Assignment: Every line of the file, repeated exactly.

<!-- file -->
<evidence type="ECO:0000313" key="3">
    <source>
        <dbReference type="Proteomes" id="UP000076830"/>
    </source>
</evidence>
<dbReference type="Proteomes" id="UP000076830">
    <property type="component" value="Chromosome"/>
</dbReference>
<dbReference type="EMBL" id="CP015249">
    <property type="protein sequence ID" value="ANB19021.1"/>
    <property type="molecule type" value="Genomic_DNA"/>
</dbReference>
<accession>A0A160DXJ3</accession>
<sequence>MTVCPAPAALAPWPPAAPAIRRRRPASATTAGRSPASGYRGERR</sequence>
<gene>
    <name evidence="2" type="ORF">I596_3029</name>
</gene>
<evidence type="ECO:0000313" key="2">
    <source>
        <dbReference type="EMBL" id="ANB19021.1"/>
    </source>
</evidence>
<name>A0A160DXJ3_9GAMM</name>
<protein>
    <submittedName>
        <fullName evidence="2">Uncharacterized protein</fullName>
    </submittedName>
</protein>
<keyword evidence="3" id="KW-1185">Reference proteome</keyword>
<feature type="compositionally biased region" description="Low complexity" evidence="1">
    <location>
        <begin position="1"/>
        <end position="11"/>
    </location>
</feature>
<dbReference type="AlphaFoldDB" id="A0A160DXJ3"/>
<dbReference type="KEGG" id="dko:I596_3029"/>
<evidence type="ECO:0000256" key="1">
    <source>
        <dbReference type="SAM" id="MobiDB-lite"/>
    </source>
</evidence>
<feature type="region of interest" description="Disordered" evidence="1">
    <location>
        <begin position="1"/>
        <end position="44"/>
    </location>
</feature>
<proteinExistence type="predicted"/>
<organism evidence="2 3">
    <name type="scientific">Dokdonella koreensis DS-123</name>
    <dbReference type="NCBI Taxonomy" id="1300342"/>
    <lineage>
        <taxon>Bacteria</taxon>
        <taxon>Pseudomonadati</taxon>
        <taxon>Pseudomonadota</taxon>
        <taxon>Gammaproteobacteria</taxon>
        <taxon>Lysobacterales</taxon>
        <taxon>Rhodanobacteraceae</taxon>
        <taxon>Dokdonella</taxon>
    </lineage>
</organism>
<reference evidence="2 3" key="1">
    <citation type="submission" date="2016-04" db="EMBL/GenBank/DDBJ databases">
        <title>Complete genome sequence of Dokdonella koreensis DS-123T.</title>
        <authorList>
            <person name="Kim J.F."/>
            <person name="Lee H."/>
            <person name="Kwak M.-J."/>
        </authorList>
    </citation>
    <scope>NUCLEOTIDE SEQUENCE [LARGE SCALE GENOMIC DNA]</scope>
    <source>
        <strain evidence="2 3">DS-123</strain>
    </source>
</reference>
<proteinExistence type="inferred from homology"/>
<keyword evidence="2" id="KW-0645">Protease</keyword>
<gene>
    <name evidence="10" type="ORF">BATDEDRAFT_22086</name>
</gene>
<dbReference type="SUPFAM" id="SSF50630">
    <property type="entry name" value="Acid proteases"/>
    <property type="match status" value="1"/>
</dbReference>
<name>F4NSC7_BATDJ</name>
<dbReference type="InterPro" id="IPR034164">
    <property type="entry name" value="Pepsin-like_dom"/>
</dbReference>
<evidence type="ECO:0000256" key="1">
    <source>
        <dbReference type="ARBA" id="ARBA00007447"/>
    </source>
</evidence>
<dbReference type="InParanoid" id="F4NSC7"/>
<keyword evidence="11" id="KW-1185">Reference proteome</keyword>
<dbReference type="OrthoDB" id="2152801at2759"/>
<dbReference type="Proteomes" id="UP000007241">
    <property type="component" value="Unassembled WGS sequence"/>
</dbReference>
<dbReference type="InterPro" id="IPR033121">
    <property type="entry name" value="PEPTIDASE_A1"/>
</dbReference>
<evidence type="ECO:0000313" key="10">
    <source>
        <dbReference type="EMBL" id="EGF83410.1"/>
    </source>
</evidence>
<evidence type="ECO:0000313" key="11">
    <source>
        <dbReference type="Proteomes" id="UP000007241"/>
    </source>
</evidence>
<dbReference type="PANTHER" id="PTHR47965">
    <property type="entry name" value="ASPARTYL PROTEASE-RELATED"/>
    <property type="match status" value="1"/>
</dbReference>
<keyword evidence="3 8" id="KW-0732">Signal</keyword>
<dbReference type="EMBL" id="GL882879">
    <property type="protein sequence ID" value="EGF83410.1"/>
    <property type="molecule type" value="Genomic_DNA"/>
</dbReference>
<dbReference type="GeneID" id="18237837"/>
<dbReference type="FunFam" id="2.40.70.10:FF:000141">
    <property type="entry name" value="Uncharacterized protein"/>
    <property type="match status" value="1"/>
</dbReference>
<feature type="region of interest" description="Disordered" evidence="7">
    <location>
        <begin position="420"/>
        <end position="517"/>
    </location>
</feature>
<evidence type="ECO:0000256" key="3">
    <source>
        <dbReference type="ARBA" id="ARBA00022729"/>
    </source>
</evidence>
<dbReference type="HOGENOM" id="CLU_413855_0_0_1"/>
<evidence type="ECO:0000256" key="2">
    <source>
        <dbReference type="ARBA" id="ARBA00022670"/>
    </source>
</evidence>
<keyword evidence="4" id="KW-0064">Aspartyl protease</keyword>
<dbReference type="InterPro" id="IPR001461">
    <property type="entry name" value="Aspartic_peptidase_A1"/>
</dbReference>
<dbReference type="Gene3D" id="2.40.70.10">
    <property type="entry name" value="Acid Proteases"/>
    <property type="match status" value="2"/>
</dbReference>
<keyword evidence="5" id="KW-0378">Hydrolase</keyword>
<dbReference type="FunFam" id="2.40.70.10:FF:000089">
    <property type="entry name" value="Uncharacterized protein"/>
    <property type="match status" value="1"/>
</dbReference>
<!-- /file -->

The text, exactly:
<evidence type="ECO:0000313" key="3">
    <source>
        <dbReference type="Proteomes" id="UP000076830"/>
    </source>
</evidence>
<dbReference type="Proteomes" id="UP000076830">
    <property type="component" value="Chromosome"/>
</dbReference>
<dbReference type="EMBL" id="CP015249">
    <property type="protein sequence ID" value="ANB19021.1"/>
    <property type="molecule type" value="Genomic_DNA"/>
</dbReference>
<accession>A0A160DXJ3</accession>
<sequence>MTVCPAPAALAPWPPAAPAIRRRRPASATTAGRSPASGYRGERR</sequence>
<gene>
    <name evidence="2" type="ORF">I596_3029</name>
</gene>
<evidence type="ECO:0000313" key="2">
    <source>
        <dbReference type="EMBL" id="ANB19021.1"/>
    </source>
</evidence>
<name>A0A160DXJ3_9GAMM</name>
<protein>
    <submittedName>
        <fullName evidence="2">Uncharacterized protein</fullName>
    </submittedName>
</protein>
<keyword evidence="3" id="KW-1185">Reference proteome</keyword>
<feature type="compositionally biased region" description="Low complexity" evidence="1">
    <location>
        <begin position="1"/>
        <end position="11"/>
    </location>
</feature>
<dbReference type="AlphaFoldDB" id="A0A160DXJ3"/>
<dbReference type="KEGG" id="dko:I596_3029"/>
<evidence type="ECO:0000256" key="1">
    <source>
        <dbReference type="SAM" id="MobiDB-lite"/>
    </source>
</evidence>
<feature type="region of interest" description="Disordered" evidence="1">
    <location>
        <begin position="1"/>
        <end position="44"/>
    </location>
</feature>
<proteinExistence type="predicted"/>
<organism evidence="2 3">
    <name type="scientific">Dokdonella koreensis DS-123</name>
    <dbReference type="NCBI Taxonomy" id="1300342"/>
    <lineage>
        <taxon>Bacteria</taxon>
        <taxon>Pseudomonadati</taxon>
        <taxon>Pseudomonadota</taxon>
        <taxon>Gammaproteobacteria</taxon>
        <taxon>Lysobacterales</taxon>
        <taxon>Rhodanobacteraceae</taxon>
        <taxon>Dokdonella</taxon>
    </lineage>
</organism>
<reference evidence="2 3" key="1">
    <citation type="submission" date="2016-04" db="EMBL/GenBank/DDBJ databases">
        <title>Complete genome sequence of Dokdonella koreensis DS-123T.</title>
        <authorList>
            <person name="Kim J.F."/>
            <person name="Lee H."/>
            <person name="Kwak M.-J."/>
        </authorList>
    </citation>
    <scope>NUCLEOTIDE SEQUENCE [LARGE SCALE GENOMIC DNA]</scope>
    <source>
        <strain evidence="2 3">DS-123</strain>
    </source>
</reference>
<proteinExistence type="inferred from homology"/>
<keyword evidence="2" id="KW-0645">Protease</keyword>
<gene>
    <name evidence="10" type="ORF">BATDEDRAFT_22086</name>
</gene>
<dbReference type="SUPFAM" id="SSF50630">
    <property type="entry name" value="Acid proteases"/>
    <property type="match status" value="1"/>
</dbReference>
<name>F4NSC7_BATDJ</name>
<dbReference type="InterPro" id="IPR034164">
    <property type="entry name" value="Pepsin-like_dom"/>
</dbReference>
<evidence type="ECO:0000256" key="1">
    <source>
        <dbReference type="ARBA" id="ARBA00007447"/>
    </source>
</evidence>
<dbReference type="InParanoid" id="F4NSC7"/>
<keyword evidence="11" id="KW-1185">Reference proteome</keyword>
<dbReference type="OrthoDB" id="2152801at2759"/>
<dbReference type="Proteomes" id="UP000007241">
    <property type="component" value="Unassembled WGS sequence"/>
</dbReference>
<dbReference type="InterPro" id="IPR033121">
    <property type="entry name" value="PEPTIDASE_A1"/>
</dbReference>
<evidence type="ECO:0000313" key="10">
    <source>
        <dbReference type="EMBL" id="EGF83410.1"/>
    </source>
</evidence>
<evidence type="ECO:0000313" key="11">
    <source>
        <dbReference type="Proteomes" id="UP000007241"/>
    </source>
</evidence>
<dbReference type="PANTHER" id="PTHR47965">
    <property type="entry name" value="ASPARTYL PROTEASE-RELATED"/>
    <property type="match status" value="1"/>
</dbReference>
<keyword evidence="3 8" id="KW-0732">Signal</keyword>
<dbReference type="EMBL" id="GL882879">
    <property type="protein sequence ID" value="EGF83410.1"/>
    <property type="molecule type" value="Genomic_DNA"/>
</dbReference>
<dbReference type="GeneID" id="18237837"/>
<dbReference type="FunFam" id="2.40.70.10:FF:000141">
    <property type="entry name" value="Uncharacterized protein"/>
    <property type="match status" value="1"/>
</dbReference>
<feature type="region of interest" description="Disordered" evidence="7">
    <location>
        <begin position="420"/>
        <end position="517"/>
    </location>
</feature>
<evidence type="ECO:0000256" key="3">
    <source>
        <dbReference type="ARBA" id="ARBA00022729"/>
    </source>
</evidence>
<dbReference type="HOGENOM" id="CLU_413855_0_0_1"/>
<evidence type="ECO:0000256" key="2">
    <source>
        <dbReference type="ARBA" id="ARBA00022670"/>
    </source>
</evidence>
<keyword evidence="4" id="KW-0064">Aspartyl protease</keyword>
<dbReference type="InterPro" id="IPR001461">
    <property type="entry name" value="Aspartic_peptidase_A1"/>
</dbReference>
<dbReference type="Gene3D" id="2.40.70.10">
    <property type="entry name" value="Acid Proteases"/>
    <property type="match status" value="2"/>
</dbReference>
<keyword evidence="5" id="KW-0378">Hydrolase</keyword>
<dbReference type="FunFam" id="2.40.70.10:FF:000089">
    <property type="entry name" value="Uncharacterized protein"/>
    <property type="match status" value="1"/>
</dbReference>